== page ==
What are the top technologies and technology trends that are likely to change the way you do business in 2009 and beyond? Let’s take a look at 10 of them---A to Z.
- Cloud Computing -- Not just for big companies anymore, “cloud computing” continues to grow in popularity. It allows even the smallest firms to affordably pay as they go for access to hosted off-site “in the cloud” computers and servers. Cloud services are now offered by everyone from Amazon's EC2 to Google to IBM, and allow firms to save money, storage space, and energy while making backup and recovery a snap. The downside? Cloud computing could lock companies into a never-ending cycle of escalating vendor costs -- all to access their own data.
- Computer Virtualization -- Listed first in Gartner Research’s list of top strategic technologies for 2009, virtualization continues to grow in popularity and generate buzz. The concept: that software now allows businesses to run multiple operating systems and multiple apps through one computer at the same time. The resulting system of virtual desktops and virtual storage can save businesses significantly on hardware, storage, and energy costs. However, even with its promise, Gartner projects that fewer than 40 percent of interested businesses -- mainly enterprise firms --will adopt virtualization by 2010.
- Green IT -- Green IT, the concept of adopting technologies designed to save energy and reduce carbon footprints, continues to gain steam as firms try to respond to concerns over climate change, dependence on foreign oil, and the prospect of tighter environmental regulations under a new president. Many technologies can fill this bill, including virtualization, cloud computing, increased use of Web conferencing and collaborative tools, and telecommuting. In 2009, look for companies to adopt those “green” technologies that also help them to cut costs in a lean economy.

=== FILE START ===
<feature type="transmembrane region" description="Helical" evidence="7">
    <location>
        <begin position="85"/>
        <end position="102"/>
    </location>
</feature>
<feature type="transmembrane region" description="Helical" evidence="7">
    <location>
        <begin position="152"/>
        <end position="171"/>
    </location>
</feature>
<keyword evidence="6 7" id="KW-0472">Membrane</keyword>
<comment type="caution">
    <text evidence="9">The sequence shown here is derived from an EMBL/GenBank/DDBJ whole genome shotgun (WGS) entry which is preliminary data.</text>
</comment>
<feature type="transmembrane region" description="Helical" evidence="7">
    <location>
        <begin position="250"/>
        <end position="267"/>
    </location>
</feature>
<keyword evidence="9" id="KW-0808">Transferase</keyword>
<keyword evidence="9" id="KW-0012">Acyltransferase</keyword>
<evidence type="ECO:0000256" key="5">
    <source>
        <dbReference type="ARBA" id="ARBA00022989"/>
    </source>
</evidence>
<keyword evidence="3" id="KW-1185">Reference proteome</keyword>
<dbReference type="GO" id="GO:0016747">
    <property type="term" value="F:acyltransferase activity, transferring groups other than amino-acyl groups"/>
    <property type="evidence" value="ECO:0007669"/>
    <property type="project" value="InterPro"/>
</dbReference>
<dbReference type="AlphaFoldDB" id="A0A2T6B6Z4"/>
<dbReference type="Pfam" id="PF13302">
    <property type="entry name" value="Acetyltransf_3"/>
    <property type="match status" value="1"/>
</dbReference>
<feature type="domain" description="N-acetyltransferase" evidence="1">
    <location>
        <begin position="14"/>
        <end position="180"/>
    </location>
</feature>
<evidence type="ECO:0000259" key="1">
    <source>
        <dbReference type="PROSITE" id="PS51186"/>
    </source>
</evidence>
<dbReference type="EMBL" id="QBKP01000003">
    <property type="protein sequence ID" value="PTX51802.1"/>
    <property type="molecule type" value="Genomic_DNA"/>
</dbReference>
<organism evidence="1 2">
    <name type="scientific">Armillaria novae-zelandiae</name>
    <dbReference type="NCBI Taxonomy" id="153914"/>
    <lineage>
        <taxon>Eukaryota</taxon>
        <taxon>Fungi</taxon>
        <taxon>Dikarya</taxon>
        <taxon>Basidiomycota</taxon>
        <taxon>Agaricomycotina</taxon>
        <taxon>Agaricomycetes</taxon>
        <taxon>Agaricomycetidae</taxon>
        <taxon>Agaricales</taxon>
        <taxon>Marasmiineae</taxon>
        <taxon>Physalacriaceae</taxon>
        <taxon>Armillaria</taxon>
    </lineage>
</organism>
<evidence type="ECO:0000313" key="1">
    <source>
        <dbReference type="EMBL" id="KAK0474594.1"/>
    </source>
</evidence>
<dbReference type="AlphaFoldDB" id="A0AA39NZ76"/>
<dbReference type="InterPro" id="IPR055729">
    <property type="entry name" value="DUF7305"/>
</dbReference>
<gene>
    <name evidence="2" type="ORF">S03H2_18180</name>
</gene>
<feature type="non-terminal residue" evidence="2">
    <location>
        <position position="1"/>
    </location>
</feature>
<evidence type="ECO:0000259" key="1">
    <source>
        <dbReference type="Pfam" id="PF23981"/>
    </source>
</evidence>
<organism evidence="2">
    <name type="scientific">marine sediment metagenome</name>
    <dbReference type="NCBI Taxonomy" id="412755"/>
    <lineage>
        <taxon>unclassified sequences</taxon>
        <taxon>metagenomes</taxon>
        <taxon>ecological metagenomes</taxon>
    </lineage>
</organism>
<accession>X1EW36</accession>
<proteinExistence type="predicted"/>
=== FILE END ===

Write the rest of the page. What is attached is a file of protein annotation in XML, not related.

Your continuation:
- Mashups -- Corporate interest is growing in the seemingly infinite ways that Web applications can be “mashed up” to serve up information in entirely different ways, like fusing Google Maps technology with real-estate data to create sites like Zillow.com, or using Sprout technology to add streaming video or a real-time polling app to an otherwise lackluster website. In 2009, look for more companies to enter the mashup arena, particularly to enhance their marketing capabilities.
- Memrister --“Memory Resistors” are tiny components that, because of the way they are structured, do not “forget” data stored in them even when turned off. They are likely to be cheaper and faster than flash storage. The ability to form a memrister was finally announced in April 2008 by Hewlett-Packard Labs, after nearly 40 years of research. Memristers “could be a strong competitor to the flash memory market in about five years,” writes HP Senior Fellow Stan Williams.
- Mobile Computing -- Mobile computing will remain white-hot in 2009. Devices such as the BlackBerry Storm -- the first BlackBerry with a touch-technology screen -- are expected to be a big hit. A new iPhone is out, too, as well as Google’s G1 Android-based phone with keyboard. In a tight economy, however, companies are sure to haggle for bargain contract deals before buying.
- Quad-Core Computing --As the decade comes to a close, this technology could see a boost as Intel and AMD continue to battle over whose processor is more energy efficient. While many companies will not need this level of power and multitasking, those considering virtualization models might consider quad-core computers. But in 2009, many companies are likely to shy away from big new purchases given the tough economy.
- Social Software -- The overwhelming popularity of Facebook, MySpace, Flickr, YouTube, and Twitter is driving an increasing number of companies to add social network features to their websites -- for marketing, outreach, and internal collaboration. This is likely to continue in 2009, and companies would do well not to miss the boat, notes Gartner Vice President David Cearley, author of Gartner’s top-10 list.
- USB 3.0 -- Unveiled in August 2008 by Intel and others, the USB 3.0 personal interconnect technology would allow data transfer at 10 times the speed of the current USB 2.0 technology, all while being more energy efficient. In addition, 3.0 (also known as USB SuperSpeed) would allow much faster charging of cell phones, digital cameras, and other devices that use USB technology. Products incorporating 3.0, however, aren’t slated to hit the marketplace until late 2009.
- Web Browsers --Will 2009 be the year companies switch their Web browsers? With the September release of Google’s Chrome, an arguably faster browser meant to handle rich-media content with more agility than Internet Explorer or Firefox, some may choose to make a change.